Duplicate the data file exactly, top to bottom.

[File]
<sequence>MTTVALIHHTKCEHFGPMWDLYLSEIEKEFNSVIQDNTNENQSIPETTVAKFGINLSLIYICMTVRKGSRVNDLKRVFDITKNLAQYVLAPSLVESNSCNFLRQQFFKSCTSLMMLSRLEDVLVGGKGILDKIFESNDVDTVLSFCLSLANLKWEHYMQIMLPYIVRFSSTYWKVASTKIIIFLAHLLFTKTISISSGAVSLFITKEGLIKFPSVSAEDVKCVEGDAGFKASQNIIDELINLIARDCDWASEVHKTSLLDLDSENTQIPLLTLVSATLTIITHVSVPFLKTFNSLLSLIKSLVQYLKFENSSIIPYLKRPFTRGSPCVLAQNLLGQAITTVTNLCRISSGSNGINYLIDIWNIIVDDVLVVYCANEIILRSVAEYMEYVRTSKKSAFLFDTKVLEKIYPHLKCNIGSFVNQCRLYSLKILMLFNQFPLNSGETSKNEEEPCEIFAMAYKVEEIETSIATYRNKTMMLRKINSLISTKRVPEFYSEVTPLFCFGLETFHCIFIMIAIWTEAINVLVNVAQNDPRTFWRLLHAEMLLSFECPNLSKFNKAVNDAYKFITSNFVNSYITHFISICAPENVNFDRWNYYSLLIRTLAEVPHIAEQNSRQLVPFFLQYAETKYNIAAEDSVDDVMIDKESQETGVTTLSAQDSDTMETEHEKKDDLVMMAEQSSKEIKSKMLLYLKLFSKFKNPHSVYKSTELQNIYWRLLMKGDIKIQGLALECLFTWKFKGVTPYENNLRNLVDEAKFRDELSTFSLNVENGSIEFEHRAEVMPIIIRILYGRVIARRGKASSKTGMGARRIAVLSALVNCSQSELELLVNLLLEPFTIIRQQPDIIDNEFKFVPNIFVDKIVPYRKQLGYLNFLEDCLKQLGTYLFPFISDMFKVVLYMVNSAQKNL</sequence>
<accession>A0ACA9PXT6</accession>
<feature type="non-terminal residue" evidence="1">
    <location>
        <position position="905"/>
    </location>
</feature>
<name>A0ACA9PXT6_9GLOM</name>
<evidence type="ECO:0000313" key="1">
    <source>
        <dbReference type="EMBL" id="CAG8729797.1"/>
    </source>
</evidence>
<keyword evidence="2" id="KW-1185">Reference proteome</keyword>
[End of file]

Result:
<sequence>MTTVALIHHTKCEHFGPMWDLYLSEIEKEFNSVIQDNTNENQSIPETTVAKFGINLSLIYICMTVRKGSRVNDLKRVFDITKNLAQYVLAPSLVESNSCNFLRQQFFKSCTSLMMLSRLEDVLVGGKGILDKIFESNDVDTVLSFCLSLANLKWEHYMQIMLPYIVRFSSTYWKVASTKIIIFLAHLLFTKTISISSGAVSLFITKEGLIKFPSVSAEDVKCVEGDAGFKASQNIIDELINLIARDCDWASEVHKTSLLDLDSENTQIPLLTLVSATLTIITHVSVPFLKTFNSLLSLIKSLVQYLKFENSSIIPYLKRPFTRGSPCVLAQNLLGQAITTVTNLCRISSGSNGINYLIDIWNIIVDDVLVVYCANEIILRSVAEYMEYVRTSKKSAFLFDTKVLEKIYPHLKCNIGSFVNQCRLYSLKILMLFNQFPLNSGETSKNEEEPCEIFAMAYKVEEIETSIATYRNKTMMLRKINSLISTKRVPEFYSEVTPLFCFGLETFHCIFIMIAIWTEAINVLVNVAQNDPRTFWRLLHAEMLLSFECPNLSKFNKAVNDAYKFITSNFVNSYITHFISICAPENVNFDRWNYYSLLIRTLAEVPHIAEQNSRQLVPFFLQYAETKYNIAAEDSVDDVMIDKESQETGVTTLSAQDSDTMETEHEKKDDLVMMAEQSSKEIKSKMLLYLKLFSKFKNPHSVYKSTELQNIYWRLLMKGDIKIQGLALECLFTWKFKGVTPYENNLRNLVDEAKFRDELSTFSLNVENGSIEFEHRAEVMPIIIRILYGRVIARRGKASSKTGMGARRIAVLSALVNCSQSELELLVNLLLEPFTIIRQQPDIIDNEFKFVPNIFVDKIVPYRKQLGYLNFLEDCLKQLGTYLFPFISDMFKVVLYMVNSAQKNL</sequence>
<accession>A0ACA9PXT6</accession>
<feature type="non-terminal residue" evidence="1">
    <location>
        <position position="905"/>
    </location>
</feature>
<name>A0ACA9PXT6_9GLOM</name>
<evidence type="ECO:0000313" key="1">
    <source>
        <dbReference type="EMBL" id="CAG8729797.1"/>
    </source>
</evidence>
<keyword evidence="2" id="KW-1185">Reference proteome</keyword>